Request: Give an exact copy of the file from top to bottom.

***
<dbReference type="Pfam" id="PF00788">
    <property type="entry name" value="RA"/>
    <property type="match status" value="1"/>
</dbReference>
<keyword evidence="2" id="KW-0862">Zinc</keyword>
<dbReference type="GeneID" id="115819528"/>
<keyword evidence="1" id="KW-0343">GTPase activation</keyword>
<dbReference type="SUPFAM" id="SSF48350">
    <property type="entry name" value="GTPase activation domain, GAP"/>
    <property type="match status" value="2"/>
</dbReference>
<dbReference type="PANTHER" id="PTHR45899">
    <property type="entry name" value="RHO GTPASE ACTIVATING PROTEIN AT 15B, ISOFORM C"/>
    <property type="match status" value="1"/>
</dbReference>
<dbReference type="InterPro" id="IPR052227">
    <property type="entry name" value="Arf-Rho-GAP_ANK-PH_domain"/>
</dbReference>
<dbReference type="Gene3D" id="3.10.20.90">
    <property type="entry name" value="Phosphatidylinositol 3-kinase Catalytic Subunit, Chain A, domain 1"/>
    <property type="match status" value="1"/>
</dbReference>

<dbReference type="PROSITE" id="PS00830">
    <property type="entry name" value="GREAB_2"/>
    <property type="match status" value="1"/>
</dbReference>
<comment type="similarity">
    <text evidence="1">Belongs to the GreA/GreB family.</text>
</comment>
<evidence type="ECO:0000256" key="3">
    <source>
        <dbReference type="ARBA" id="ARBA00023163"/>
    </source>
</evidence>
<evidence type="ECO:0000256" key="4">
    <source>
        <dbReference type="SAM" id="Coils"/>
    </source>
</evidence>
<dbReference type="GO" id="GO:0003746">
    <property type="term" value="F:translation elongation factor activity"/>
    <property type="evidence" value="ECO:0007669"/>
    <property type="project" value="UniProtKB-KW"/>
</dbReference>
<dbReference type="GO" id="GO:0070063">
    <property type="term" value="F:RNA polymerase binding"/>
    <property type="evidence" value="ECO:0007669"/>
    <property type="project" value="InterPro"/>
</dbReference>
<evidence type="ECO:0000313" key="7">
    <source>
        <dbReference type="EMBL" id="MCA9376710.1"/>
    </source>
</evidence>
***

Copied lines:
<dbReference type="Pfam" id="PF00788">
    <property type="entry name" value="RA"/>
    <property type="match status" value="1"/>
</dbReference>
<keyword evidence="2" id="KW-0862">Zinc</keyword>
<dbReference type="GeneID" id="115819528"/>
<keyword evidence="1" id="KW-0343">GTPase activation</keyword>
<dbReference type="SUPFAM" id="SSF48350">
    <property type="entry name" value="GTPase activation domain, GAP"/>
    <property type="match status" value="2"/>
</dbReference>
<dbReference type="PANTHER" id="PTHR45899">
    <property type="entry name" value="RHO GTPASE ACTIVATING PROTEIN AT 15B, ISOFORM C"/>
    <property type="match status" value="1"/>
</dbReference>
<dbReference type="InterPro" id="IPR052227">
    <property type="entry name" value="Arf-Rho-GAP_ANK-PH_domain"/>
</dbReference>
<dbReference type="Gene3D" id="3.10.20.90">
    <property type="entry name" value="Phosphatidylinositol 3-kinase Catalytic Subunit, Chain A, domain 1"/>
    <property type="match status" value="1"/>
</dbReference>

<dbReference type="PROSITE" id="PS00830">
    <property type="entry name" value="GREAB_2"/>
    <property type="match status" value="1"/>
</dbReference>
<comment type="similarity">
    <text evidence="1">Belongs to the GreA/GreB family.</text>
</comment>
<evidence type="ECO:0000256" key="3">
    <source>
        <dbReference type="ARBA" id="ARBA00023163"/>
    </source>
</evidence>
<evidence type="ECO:0000256" key="4">
    <source>
        <dbReference type="SAM" id="Coils"/>
    </source>
</evidence>
<dbReference type="GO" id="GO:0003746">
    <property type="term" value="F:translation elongation factor activity"/>
    <property type="evidence" value="ECO:0007669"/>
    <property type="project" value="UniProtKB-KW"/>
</dbReference>
<dbReference type="GO" id="GO:0070063">
    <property type="term" value="F:RNA polymerase binding"/>
    <property type="evidence" value="ECO:0007669"/>
    <property type="project" value="InterPro"/>
</dbReference>
<evidence type="ECO:0000313" key="7">
    <source>
        <dbReference type="EMBL" id="MCA9376710.1"/>
    </source>
</evidence>